The US Navy warship USS McCain had collided with a cargo vessel, which resulted in 10 sailors being killed and five injured. This incident had badly dented the image of the navy as a professional force. The incident was widely reported all over the world and the navy had to take some action to show that it will always uphold professionalism and none will be spared. Now the action has come and the commanding officer, Cmdr. Alfredo J. Sanchez, and executive officer, Cmdr. Jessie L. Sanchez, of the guided-missile destroyer USS John S. McCain (DDG 56) were both asked to hand over command to their juniors.

In short, they were relieved of their duties by Vice Adm. Phil Sawyer, Commander, Seventh Fleet, on Oct. 11. The reason given is “loss of confidence’ and effectively, it means the end of their careers in the Navy. This news is reported by CNN.

The incident had occurred on Aug. 21 and apart from the deaths, both the ships were damaged.

Board of Inquiry

The navy had immediately ordered a Board Of Inquiry and preliminary investigations revealed that the collision was preventable. This was damning news and it was clear that the commanding officer exercised poor judgment, and the executive officer exercised poor leadership of the ship’s training program as reported by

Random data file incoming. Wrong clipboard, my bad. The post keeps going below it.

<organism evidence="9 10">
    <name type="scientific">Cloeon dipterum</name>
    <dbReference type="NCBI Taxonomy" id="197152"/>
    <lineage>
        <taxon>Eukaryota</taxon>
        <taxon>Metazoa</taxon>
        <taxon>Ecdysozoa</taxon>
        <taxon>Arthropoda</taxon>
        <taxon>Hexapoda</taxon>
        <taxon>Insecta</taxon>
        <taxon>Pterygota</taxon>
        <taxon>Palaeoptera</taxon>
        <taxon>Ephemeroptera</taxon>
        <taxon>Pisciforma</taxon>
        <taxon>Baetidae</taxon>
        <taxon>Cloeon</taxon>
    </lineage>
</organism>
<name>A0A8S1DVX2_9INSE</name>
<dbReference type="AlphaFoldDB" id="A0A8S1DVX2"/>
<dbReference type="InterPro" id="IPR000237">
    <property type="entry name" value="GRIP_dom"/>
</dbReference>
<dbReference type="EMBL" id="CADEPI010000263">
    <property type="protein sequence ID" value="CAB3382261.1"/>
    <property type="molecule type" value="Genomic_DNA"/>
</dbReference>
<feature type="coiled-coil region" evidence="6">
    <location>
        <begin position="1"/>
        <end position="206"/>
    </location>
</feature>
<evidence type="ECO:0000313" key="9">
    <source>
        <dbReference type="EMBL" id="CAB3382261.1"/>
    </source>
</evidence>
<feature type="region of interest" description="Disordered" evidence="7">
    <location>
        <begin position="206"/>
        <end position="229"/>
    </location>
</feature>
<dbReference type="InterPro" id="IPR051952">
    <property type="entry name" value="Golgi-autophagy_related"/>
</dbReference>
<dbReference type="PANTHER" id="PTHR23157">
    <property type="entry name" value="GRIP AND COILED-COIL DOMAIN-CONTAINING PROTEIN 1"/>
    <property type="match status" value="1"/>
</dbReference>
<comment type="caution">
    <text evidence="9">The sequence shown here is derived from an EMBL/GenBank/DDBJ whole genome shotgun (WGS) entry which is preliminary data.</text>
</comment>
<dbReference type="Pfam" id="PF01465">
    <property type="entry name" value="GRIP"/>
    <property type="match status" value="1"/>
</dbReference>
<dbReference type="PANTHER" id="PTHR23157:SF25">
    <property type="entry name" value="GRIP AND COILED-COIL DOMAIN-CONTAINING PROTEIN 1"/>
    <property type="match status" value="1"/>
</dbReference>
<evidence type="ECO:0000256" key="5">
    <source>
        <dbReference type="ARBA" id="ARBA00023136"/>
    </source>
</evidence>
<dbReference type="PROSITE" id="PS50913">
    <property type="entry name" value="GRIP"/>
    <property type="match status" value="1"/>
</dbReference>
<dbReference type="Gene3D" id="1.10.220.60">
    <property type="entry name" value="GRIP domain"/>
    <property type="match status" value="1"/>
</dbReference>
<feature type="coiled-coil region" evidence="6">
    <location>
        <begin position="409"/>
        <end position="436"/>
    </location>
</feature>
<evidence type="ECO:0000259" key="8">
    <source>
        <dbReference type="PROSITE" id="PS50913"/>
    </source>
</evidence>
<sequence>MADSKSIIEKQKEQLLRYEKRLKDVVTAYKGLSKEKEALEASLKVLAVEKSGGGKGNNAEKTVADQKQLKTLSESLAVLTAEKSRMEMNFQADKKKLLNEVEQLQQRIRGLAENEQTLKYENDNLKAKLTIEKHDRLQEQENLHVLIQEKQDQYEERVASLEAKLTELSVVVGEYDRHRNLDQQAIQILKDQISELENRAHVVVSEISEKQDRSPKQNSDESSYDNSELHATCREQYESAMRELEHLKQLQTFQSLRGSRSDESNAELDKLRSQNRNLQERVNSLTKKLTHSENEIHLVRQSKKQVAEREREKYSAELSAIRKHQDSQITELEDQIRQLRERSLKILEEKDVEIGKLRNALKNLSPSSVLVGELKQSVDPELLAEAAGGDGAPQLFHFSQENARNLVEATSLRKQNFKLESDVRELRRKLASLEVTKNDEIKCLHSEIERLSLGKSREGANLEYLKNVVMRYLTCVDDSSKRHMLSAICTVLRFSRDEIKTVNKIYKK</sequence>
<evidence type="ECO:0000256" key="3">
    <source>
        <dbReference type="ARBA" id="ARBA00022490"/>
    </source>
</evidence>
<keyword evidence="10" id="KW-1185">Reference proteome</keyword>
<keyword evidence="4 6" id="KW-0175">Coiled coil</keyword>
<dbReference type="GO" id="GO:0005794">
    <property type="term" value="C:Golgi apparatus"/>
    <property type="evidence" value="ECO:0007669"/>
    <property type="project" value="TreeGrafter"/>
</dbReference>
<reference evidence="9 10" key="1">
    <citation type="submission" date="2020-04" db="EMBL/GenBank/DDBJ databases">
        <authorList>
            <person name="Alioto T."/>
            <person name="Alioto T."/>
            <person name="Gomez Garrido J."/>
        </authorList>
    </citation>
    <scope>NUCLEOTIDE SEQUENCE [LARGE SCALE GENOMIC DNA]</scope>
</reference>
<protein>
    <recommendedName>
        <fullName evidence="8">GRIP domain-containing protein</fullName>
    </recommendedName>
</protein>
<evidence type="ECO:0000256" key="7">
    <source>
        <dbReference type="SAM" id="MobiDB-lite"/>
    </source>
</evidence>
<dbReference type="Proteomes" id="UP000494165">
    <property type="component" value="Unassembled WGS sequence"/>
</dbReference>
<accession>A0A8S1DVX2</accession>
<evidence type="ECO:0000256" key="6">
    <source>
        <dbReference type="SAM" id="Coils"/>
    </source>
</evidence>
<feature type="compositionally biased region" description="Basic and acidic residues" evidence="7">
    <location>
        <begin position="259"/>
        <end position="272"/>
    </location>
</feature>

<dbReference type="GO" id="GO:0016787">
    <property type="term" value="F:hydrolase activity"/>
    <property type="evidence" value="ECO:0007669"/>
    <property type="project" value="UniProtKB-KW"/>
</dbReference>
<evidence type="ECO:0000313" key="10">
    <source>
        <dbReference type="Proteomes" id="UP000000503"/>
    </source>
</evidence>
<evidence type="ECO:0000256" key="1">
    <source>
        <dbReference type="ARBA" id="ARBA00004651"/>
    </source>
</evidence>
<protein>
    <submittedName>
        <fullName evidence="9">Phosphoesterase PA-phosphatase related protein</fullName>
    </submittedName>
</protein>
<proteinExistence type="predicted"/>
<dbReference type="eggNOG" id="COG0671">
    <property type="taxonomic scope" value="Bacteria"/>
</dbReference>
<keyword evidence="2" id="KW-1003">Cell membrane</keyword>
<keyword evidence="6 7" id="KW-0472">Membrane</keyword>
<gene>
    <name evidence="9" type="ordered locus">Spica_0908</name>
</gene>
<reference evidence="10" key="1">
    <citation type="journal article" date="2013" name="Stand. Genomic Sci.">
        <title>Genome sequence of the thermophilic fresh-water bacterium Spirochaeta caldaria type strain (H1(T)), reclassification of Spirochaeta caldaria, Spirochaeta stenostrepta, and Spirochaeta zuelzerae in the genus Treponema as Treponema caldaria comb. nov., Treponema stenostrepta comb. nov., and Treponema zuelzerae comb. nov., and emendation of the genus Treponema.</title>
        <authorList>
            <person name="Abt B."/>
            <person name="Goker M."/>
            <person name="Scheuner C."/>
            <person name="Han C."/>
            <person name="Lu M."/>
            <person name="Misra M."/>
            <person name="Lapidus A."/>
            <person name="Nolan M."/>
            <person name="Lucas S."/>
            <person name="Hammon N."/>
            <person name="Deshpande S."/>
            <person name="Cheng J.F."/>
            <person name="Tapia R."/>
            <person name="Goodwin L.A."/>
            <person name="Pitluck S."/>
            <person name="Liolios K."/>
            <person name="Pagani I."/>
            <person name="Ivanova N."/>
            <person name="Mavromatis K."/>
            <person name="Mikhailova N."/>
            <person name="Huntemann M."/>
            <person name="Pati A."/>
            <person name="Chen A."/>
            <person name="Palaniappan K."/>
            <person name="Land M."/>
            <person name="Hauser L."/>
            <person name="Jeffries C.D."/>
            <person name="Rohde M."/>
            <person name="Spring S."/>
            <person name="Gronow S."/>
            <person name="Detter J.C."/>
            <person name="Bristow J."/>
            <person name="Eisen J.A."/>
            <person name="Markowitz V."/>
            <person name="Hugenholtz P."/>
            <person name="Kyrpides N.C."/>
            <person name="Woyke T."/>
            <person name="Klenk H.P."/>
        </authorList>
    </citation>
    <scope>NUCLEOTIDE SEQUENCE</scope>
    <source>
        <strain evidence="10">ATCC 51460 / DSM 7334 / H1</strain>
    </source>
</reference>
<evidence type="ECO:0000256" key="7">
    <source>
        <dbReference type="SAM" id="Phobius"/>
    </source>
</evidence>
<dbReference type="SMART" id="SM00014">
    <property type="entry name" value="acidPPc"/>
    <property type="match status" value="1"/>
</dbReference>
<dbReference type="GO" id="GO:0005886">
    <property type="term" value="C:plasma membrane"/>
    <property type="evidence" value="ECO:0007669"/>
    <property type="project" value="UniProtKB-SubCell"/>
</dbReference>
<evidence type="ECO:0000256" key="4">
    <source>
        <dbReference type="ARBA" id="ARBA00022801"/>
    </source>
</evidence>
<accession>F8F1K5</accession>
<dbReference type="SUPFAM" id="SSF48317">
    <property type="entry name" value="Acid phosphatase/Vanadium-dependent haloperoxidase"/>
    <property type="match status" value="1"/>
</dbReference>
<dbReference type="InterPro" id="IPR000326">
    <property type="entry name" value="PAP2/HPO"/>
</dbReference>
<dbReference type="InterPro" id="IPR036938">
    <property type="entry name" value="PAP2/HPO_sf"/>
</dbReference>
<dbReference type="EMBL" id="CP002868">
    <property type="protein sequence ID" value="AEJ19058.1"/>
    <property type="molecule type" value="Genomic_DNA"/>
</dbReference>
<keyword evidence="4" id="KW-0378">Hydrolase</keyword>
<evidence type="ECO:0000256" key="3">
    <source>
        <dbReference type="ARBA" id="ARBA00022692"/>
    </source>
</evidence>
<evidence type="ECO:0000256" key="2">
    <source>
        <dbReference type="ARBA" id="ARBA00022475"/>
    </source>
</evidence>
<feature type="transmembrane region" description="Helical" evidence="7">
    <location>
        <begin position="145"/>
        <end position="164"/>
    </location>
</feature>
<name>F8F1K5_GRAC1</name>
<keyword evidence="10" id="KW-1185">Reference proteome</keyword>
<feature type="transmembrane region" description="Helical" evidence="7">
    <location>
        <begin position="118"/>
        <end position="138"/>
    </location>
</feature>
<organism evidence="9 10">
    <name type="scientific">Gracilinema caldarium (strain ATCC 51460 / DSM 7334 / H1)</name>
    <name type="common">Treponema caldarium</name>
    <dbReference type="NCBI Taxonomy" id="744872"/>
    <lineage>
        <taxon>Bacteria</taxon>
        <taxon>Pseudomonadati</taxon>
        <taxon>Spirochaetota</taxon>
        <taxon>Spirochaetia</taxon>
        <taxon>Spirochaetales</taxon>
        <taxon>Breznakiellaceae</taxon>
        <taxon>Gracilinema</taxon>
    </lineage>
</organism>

The captain of the ship Cmdr.

A. Sanchez and Cmdr. J. Sanchez has both been reassigned to shore jobs. They will now await the final report by the Board of Inquiry.

The removal from command in any fighting force is a serious mark on the career of an officer. One can safely say that both the officers have no future in the Navy and will not be promoted. Once the inquiry is completed there could be further punitive action, even a Court Martial.


Having served in the armed forces for years, I can say that a collision can happen in a number of situations none of which the captain and certainly the XO had direct control. But there is a catch in this and a commanding officer on board a ship is given extraordinary powers with the understanding that he is responsible for every deficiency on board his ship.

Uneasy lies the head that wears the crown. Once an accident takes place the CO will be responsible. This is the rule in the military. Now a powerful and highly respected commander of a warship must wait in a side job and await retirement. Failure in the navy has no place. The US Navy with its global reach can ill afford any incidents like collisions and heads must roll.